“The man has great ambition. He loves Indonesia as a country and obviously very gifted and very passionate, in terms of really supporting the country as a whole,” says co-CEO Soelistyo, describing Makarim’s departure as sudden but not a surprise.
Alawi, the former chief information officer and Soelistyo, who was president, formalized the way they had been working together. “Kevin and I have been working together since day one,” Soelistyo said. “Sometimes the word start-up means that it’s super dependent on one individual, especially the founders.”
Shailendra Singh, a Singapore-based managing director at Sequoia Capital, a Gojek investor, says the team’s “deep mission orientation” was among the reasons to initially invest, but he had no inkling of how large Gojek could become. “It’s one of those things where sometimes we are doing something we don’t realize how big it could be, right down the road,” he said. “I always said that their leadership team is so strong that there are at least five to 10 people in the core team who can all be CEOs,” he added.
Sequoia was an early investor in Gojek, putting up $10 million for 25% of the company. That stake has since been diluted by the flow of big money and big partners into the company. Soelistyo said Gojek has maintained its independence by having no single investor hold more than 10% of the company. “That means there’s no agenda that’s being prioritized other than the Gojek agenda,” he said.
Gojek has the benefit of being based in Southeast Asia’s largest economy, with a population estimated by OECD at 255 million, but the Gojek agenda is crowded. The company has expanded into Singapore, Thailand, the Philippines and Vietnam, offering an abridged menu of services tailored to each local market.
Gojek competes on numerous fronts with Grab, a formidable Singapore-based start-up that has raised over $10 billion and ranked No. 16 on this year’s CNBC Disruptor 50 list. Grab, which also started as a ride-sharing service, casts itself as truly international, offering more services in more countries than Gojek. In 2018, after a period of intense and expensive competition by Uber to dominate rideshare in many markets, it sold its Southeast Asia business to Grab in return for Uber receiving a stake in the company. Grab is in 351 cities across eight countries in Southeast Asia.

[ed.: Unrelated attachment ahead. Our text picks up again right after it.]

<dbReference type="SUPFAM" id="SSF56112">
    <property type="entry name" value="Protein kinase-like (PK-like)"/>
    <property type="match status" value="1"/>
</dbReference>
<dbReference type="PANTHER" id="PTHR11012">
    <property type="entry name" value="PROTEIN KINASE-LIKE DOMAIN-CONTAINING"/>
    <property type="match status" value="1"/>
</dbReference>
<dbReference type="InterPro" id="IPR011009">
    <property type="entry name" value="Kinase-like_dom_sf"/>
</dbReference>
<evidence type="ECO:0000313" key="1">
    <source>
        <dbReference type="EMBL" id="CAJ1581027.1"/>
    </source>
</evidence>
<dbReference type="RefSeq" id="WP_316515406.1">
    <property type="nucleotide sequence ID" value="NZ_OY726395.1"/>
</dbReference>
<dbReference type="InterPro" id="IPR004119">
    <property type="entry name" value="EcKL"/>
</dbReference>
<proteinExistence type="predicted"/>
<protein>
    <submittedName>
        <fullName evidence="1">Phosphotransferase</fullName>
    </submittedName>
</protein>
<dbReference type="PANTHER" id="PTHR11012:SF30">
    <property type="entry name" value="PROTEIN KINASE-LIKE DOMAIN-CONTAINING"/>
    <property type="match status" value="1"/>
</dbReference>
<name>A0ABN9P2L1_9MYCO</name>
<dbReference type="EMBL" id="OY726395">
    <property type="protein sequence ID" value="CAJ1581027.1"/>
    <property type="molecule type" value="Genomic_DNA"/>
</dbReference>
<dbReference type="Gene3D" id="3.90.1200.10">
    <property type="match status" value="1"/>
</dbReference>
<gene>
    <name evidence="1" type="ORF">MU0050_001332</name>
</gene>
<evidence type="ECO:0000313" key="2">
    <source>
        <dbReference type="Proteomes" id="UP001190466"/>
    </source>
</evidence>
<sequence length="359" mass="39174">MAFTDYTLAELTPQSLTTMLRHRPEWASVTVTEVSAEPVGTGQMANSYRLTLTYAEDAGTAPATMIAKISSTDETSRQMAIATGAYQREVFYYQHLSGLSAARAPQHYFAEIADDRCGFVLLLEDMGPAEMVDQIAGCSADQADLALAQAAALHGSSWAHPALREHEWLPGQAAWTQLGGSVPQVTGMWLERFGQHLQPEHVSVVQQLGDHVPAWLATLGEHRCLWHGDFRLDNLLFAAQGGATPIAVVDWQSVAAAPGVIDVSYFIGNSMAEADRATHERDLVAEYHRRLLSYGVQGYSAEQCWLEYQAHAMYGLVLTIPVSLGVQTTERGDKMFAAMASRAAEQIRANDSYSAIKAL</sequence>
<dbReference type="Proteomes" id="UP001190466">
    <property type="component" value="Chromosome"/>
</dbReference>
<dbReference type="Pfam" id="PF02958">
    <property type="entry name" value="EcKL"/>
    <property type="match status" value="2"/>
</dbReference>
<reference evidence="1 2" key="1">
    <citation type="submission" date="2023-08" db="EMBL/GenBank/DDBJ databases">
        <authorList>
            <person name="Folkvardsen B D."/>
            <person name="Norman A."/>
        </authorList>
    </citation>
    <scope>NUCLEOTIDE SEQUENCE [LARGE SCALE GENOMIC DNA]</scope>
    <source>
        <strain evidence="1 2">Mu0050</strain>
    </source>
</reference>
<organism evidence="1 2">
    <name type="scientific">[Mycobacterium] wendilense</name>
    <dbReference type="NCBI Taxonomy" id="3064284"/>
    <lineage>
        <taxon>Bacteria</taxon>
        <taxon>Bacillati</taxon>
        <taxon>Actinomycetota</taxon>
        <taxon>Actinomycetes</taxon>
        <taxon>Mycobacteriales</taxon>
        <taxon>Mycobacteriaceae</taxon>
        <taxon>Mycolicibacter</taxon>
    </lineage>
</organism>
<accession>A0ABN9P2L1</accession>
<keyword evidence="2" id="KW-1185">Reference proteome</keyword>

Grab, which trimmed its staff by five percent in response to the pandemic, declined to make an official available for an interview. It said said in a statement to CNBC, “As Southeast Asia’s only regional superapp, we offer a truly diversified range of services including transport, food delivery, financial services, groceries, last-mile delivery and merchant services to our over 187 million download base.”
Gojek’s leaders have not been shy about exploring new areas. Last September, the company launched GoPlay, a video streaming service to compete with a similar offering from Grab, with a promise to focus on local production and on-demand delivery to mobile devices. But Grab’s involvement in streaming already looks like a push that went too far too fast: in May, its partner Hooq, a five-year-old streaming service that had aimed to be a Netflix for Southeast Asia, shut down.
Gojek has been more cautious about streaming. Goplay is funded as a separate entity from the rest of the company.
Soelistyo said there is still plenty of room for Gojek to grow despite the competition. “The market is significantly big enough to allow two or three or four players to co-exist,” he said.